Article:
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Drain mapping, also known as asset mapping, uses GPS technology to accurately plot the location and layout of your drainage system and its key features. A drain map also identifies the size, depth, directional flow and access point of each pipe.
Why is Drain Mapping Important?
A drain mapping survey is an important tool that’s used throughout a wide range of industries. Without an in-depth drain survey, several problems could occur during your building project or you may realise you’re not fully prepared to deal with flooding and other hazards if they arise.
If you’re planning a new building project, a drain map is essential. In many cases, drain mapping is also required to secure planning permission and avoid any unwanted delays in the project later on. Without a drain mapping survey in place, you won’t know the size and layout of all assets within the drainage system and run the risk of damaging your drains during the project. Existing damage in the system may also go unnoticed, which can be costly to fix further down the line.
Flood Risk and Environmental Planning
A drain mapping survey is also needed to prepare flood risk management plans and when working with chemicals or trade effluent to help you mitigate the risk of any spills or cross contamination. For example, by knowing the entire infrastructure of your drainage system, you can develop a plan to respond to a fire, flooding, chemical spill, or any other emergency as quickly as possible.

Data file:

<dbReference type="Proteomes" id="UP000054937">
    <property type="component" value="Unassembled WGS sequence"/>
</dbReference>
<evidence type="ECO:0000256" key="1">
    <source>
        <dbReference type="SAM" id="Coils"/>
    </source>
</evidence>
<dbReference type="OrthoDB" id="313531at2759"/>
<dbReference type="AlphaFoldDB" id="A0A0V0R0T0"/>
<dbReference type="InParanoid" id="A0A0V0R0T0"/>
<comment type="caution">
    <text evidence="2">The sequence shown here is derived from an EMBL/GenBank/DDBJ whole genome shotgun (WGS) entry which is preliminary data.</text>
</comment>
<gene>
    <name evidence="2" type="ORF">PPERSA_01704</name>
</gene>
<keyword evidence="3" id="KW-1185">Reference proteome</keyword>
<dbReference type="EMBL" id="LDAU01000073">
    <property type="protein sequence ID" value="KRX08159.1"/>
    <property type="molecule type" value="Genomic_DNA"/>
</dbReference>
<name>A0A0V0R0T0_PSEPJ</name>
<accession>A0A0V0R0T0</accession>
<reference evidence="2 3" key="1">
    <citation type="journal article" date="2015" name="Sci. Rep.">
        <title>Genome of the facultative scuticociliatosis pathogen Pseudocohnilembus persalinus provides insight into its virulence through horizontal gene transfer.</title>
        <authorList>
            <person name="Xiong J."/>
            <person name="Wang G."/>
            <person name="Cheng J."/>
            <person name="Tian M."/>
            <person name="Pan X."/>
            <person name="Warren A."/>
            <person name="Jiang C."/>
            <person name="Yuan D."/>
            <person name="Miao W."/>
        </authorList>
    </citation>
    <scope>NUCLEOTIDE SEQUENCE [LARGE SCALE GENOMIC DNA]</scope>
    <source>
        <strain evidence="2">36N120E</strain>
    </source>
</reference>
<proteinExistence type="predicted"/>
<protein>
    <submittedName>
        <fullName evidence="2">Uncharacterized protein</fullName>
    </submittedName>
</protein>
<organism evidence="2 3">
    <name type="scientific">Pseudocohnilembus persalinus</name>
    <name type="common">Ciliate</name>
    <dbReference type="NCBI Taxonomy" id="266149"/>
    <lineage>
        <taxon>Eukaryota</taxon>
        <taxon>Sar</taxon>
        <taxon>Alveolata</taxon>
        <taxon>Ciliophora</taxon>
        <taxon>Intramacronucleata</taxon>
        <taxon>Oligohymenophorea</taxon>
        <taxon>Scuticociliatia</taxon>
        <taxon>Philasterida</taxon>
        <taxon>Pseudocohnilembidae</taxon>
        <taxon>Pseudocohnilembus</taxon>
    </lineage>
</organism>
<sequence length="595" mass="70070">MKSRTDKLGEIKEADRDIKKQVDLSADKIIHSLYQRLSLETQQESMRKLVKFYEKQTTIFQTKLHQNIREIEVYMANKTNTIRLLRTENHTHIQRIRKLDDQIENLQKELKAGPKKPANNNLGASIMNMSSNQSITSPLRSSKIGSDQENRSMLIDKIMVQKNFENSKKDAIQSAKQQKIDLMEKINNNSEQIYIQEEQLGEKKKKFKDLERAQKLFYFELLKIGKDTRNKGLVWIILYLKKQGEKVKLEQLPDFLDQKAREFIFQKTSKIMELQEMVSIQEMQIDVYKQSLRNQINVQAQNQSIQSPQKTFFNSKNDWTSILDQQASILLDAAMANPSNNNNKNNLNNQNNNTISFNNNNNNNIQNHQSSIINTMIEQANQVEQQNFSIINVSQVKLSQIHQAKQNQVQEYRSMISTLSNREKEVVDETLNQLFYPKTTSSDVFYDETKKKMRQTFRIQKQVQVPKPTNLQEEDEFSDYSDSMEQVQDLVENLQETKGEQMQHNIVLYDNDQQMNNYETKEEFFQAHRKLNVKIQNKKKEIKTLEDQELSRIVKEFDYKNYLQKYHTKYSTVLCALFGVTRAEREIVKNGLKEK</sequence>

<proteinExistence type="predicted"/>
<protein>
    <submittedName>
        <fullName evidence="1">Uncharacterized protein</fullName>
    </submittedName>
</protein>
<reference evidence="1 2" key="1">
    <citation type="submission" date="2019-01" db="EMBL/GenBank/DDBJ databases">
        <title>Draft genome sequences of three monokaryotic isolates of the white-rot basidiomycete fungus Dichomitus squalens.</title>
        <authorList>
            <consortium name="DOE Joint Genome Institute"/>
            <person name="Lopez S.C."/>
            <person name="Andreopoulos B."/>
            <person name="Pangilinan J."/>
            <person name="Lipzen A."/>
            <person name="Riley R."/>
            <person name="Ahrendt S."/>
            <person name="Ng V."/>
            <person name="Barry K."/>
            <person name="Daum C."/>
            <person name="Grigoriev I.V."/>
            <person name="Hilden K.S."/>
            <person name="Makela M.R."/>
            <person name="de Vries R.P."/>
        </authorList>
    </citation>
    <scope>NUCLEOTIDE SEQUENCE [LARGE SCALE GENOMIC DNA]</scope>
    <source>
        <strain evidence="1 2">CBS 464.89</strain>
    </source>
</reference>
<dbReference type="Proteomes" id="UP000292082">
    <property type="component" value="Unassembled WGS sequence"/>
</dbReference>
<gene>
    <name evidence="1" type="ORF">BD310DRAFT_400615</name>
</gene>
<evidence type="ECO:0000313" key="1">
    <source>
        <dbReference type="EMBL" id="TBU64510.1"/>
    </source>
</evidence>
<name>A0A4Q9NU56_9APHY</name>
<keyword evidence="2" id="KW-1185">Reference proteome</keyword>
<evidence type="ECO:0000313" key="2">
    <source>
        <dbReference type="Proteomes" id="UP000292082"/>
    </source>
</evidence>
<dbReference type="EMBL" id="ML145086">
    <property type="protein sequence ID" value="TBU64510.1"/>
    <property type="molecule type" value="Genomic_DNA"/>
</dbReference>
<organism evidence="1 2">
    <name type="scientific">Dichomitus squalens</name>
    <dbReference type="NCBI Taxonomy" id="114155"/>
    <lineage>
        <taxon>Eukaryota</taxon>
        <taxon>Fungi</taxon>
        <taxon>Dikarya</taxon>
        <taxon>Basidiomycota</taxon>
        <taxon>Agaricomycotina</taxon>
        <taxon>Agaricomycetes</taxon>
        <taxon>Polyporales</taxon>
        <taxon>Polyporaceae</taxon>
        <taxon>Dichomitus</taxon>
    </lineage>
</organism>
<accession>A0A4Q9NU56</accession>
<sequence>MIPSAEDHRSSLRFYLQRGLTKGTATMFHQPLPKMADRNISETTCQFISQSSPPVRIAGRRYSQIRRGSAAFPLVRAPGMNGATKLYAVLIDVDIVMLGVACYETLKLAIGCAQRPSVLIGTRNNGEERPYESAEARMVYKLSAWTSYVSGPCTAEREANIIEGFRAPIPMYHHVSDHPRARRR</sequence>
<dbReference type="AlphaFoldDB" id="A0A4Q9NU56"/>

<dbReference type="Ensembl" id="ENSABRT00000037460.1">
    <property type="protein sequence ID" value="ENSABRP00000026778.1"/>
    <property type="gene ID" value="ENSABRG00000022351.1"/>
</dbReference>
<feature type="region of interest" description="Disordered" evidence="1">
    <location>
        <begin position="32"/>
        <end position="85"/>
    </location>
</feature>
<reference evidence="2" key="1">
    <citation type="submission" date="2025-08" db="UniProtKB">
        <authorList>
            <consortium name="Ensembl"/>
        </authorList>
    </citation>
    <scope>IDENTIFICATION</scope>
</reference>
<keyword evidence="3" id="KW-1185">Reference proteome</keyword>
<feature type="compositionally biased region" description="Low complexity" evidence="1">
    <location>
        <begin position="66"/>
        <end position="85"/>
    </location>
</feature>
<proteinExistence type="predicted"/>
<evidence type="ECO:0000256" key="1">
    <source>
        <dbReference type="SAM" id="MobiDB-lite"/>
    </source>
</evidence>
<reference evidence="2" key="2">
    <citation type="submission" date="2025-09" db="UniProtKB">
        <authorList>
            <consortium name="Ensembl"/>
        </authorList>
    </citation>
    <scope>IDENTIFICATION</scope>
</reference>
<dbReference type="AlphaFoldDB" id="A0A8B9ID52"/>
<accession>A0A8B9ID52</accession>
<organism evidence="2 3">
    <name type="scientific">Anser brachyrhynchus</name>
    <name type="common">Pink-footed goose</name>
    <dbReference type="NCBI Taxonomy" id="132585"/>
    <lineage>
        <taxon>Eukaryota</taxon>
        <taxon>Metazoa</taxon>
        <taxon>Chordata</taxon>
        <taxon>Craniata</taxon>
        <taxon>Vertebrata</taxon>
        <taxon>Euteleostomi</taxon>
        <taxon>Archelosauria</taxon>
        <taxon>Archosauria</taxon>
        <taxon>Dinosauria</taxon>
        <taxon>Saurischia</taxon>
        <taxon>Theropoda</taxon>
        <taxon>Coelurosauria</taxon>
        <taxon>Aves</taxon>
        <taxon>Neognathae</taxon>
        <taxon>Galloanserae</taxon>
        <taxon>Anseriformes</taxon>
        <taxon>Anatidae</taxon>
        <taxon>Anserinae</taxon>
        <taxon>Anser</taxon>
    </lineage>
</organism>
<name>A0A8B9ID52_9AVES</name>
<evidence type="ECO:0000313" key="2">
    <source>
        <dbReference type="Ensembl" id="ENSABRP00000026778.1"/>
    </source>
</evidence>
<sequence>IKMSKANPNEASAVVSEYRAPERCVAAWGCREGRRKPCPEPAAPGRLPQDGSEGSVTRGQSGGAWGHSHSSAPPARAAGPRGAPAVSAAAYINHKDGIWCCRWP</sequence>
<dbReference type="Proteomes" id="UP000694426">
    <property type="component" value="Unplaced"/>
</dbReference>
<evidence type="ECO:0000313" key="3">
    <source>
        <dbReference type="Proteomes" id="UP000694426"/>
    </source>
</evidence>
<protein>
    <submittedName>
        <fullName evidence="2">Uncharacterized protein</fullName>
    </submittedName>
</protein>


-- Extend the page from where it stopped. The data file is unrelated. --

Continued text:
Companies that discharge trade effluent into a public sewer due to their business practices, such as food, drink or chemical manufacturers, have a legal and environmental requirement to know where their trade effluent discharges and ensure their drainage system is in good condition.
Failing to check and maintain your drains regularly can lead to blockages or burst pipes. If this happens, there’s the risk of flooding or worse, cross contaminating the water supply if there’s a chemical spill or a backflow of sewage water from a blockage. Also, many regulated commercial sites such as COMAH (Control of Major Accident Hazards) or EPR (Environmental Permitting Regulations) require drain mapping as part of their compliance.
What Happens in a Drain Mapping Survey?
To perform a thorough asset mapping survey, a cutting-edge GPS system is used. This works by using OSGM15 coordinates and a GPS signal to plot the assets and provide accuracy up to 2cm. After setting up the drain mapping equipment, a Metro Rod drainage engineer will start by using GPS technology to plot the exact location of different drainage features. These include manholes, gullies, and drain pipes. The engineer will also use the drain mapping survey to identify whether the drains are foul or surface water drains and their directional flow.
Whilst on-site, a CCTV Drain Survey could also be carried out to check the condition of the drains and identify the need for any repairs.
What is Included in the Survey Report?
Once the data from the drain map has been collected, an in-depth report is provided. The information within the report consists of four key components:
How Metro Rod Can Help
An assett mapping survey is essential when planning a building project, managing the risk of floods, reducing the likelihood of environmental hazards, and ensuring your business complies with current regulations.
At Metro Rod, we are specialists in drain and asset mapping. All our engineers have the knowledge and technical expertise to fully understand your requirements and provide you with an expert drain mapping service, along with advice on maintaining your drainage system and recommending solutions to prevent disruption in your business.